God gave even more instructions on an altar, this one for burning incense, along with the animal sacrifices to go with it.
Next came some odd instructions for taking a census, "When you take a census of the Israelites to register them, at registration all of them shall give a ransom for their lives to the Lord, so that no plague may come upon them for being registered." The ransom was to be half a shekel for atonement.
Then came more instructions on things to build to use for worship - a bronze basin and stand for washing, and a special blend of oils and spices for a holy anointing oil. And God was serious about this particular composition, "It shall not be used in any ordinary anointing of the body, and you shall make no other like it in composition; it is holy, and it shall be holy to you. 33 Whoever compounds any like it or whoever puts any of it on an unqualified person shall be cut off from the people.' " Next were instructions for a special incense, with the same type of admonition not to use it for any other purpose.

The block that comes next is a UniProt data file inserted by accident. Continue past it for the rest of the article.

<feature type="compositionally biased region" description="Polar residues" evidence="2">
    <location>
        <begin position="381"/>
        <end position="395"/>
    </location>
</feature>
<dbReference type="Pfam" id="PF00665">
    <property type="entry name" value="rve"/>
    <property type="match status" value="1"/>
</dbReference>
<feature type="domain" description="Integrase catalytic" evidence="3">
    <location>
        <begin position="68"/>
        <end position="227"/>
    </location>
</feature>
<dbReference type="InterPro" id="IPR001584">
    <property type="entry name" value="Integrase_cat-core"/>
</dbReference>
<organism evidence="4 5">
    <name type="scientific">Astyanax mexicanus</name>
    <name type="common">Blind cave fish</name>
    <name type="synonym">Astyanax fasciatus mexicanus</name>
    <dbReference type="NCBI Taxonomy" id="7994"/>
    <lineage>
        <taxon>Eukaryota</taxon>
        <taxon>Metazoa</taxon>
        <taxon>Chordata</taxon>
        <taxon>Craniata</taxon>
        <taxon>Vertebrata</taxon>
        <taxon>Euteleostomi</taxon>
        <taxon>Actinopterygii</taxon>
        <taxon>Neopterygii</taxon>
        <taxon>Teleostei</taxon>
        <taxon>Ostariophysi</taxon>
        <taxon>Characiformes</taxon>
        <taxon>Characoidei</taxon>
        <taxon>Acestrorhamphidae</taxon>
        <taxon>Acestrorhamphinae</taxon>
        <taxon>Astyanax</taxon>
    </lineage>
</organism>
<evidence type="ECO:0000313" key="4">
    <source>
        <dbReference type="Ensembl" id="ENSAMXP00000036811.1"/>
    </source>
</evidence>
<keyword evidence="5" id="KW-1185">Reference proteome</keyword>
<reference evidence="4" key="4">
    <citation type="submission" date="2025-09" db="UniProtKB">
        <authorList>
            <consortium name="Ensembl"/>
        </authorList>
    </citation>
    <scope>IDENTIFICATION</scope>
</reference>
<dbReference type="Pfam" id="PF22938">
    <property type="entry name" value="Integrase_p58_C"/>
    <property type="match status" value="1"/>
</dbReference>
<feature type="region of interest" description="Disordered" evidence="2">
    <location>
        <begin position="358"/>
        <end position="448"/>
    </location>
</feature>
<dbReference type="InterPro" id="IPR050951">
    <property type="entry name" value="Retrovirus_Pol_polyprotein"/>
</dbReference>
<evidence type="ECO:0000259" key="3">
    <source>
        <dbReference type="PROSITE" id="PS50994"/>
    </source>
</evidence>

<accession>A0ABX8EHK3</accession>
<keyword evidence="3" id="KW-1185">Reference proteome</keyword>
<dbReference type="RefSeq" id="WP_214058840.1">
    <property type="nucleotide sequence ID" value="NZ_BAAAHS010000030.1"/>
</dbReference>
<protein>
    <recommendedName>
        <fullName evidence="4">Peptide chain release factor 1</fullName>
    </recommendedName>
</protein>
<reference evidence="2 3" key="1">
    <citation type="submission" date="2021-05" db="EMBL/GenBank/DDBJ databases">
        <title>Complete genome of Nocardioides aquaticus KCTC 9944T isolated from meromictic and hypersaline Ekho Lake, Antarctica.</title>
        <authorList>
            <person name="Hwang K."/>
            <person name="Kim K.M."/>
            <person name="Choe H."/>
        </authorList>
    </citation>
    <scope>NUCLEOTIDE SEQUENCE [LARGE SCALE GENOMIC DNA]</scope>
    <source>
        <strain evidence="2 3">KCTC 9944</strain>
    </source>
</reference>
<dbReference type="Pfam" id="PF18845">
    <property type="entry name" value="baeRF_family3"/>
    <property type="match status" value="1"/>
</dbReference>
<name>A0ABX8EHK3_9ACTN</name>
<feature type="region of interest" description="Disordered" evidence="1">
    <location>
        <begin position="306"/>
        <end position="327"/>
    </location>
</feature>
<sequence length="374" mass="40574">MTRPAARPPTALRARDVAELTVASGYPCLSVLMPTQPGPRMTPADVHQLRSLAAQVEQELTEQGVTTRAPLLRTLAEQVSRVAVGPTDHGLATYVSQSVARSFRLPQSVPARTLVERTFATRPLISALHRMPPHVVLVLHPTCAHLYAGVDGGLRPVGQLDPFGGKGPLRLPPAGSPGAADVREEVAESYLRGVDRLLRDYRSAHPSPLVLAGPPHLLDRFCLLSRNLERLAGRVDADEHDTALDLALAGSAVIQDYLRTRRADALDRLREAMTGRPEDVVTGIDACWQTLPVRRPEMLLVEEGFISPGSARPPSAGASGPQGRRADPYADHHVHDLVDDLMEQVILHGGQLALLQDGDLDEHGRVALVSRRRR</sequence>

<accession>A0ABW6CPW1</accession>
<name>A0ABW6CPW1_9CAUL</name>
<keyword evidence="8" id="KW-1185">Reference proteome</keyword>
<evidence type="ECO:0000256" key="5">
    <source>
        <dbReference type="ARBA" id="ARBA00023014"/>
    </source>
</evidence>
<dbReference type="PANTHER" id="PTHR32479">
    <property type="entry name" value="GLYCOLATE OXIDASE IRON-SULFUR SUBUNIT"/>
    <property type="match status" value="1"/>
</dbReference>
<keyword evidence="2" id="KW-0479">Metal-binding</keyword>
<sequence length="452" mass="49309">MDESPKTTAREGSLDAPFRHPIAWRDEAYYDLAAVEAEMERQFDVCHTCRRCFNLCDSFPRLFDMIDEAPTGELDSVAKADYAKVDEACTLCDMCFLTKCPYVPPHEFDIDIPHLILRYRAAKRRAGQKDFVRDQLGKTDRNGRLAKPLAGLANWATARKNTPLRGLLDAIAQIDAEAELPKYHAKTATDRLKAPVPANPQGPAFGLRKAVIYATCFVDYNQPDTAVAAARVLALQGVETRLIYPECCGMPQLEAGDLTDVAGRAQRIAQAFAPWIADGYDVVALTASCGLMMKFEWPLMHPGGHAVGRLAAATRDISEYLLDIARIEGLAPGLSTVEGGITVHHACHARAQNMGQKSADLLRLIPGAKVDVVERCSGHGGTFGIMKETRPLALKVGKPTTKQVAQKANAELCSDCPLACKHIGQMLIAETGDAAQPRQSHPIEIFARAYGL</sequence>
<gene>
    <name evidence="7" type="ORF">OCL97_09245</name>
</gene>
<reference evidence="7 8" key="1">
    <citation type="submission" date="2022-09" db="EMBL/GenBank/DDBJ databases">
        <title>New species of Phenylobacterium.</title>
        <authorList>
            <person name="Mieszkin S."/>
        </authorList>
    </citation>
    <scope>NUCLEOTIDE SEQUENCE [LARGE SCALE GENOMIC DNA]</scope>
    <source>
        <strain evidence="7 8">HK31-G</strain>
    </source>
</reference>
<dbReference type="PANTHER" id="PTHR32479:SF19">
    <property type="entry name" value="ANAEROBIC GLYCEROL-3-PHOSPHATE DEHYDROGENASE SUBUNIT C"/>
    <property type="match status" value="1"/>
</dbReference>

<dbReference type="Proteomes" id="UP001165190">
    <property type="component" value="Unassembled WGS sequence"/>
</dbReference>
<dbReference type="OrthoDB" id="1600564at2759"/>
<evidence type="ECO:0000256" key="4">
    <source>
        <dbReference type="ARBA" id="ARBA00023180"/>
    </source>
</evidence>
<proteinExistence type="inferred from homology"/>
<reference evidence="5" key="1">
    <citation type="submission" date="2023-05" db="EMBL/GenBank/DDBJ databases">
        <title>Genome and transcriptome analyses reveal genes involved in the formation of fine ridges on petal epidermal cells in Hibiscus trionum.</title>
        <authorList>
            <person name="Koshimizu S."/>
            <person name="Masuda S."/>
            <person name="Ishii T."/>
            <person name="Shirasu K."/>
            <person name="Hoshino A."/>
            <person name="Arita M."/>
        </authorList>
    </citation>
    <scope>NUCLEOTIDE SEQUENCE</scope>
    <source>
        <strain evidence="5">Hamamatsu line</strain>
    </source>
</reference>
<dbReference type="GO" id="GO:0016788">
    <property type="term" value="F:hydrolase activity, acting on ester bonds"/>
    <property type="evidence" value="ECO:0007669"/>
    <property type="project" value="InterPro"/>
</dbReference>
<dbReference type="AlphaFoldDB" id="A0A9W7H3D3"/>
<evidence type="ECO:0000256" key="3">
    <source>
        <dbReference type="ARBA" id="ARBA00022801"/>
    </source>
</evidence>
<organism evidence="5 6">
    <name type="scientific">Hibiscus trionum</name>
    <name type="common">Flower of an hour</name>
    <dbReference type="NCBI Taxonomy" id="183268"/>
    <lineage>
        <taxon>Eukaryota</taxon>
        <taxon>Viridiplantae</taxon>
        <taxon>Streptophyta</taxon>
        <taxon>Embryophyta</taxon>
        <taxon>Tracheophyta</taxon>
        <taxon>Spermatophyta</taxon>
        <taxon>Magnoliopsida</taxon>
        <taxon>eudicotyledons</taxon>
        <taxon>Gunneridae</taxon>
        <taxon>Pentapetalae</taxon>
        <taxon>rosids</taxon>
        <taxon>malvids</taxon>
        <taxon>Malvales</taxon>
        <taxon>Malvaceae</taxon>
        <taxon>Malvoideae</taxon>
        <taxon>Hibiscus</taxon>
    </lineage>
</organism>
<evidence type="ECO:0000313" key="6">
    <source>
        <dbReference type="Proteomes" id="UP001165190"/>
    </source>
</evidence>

The first few of these chapters, the rules, were the most interesting, though still not riveting. However, the rules are odd, being particularly harsh for some crimes, while allowing other behaviors (like slavery), that are unthinkable to a modern reader. The chapters on the sanctuary, clothing, and accessories were pretty boring. This isn't beautiful literature.
I was struck by all of the animal sacrifice, and the detail instructions on what to do with the body parts. It seems particularly primitive and barbaric.
New Revised Standard Version Bible, copyright 1989, Division of Christian Education of the National Council of the Churches of Christ in the United States of America. Used by permission. All rights reserved.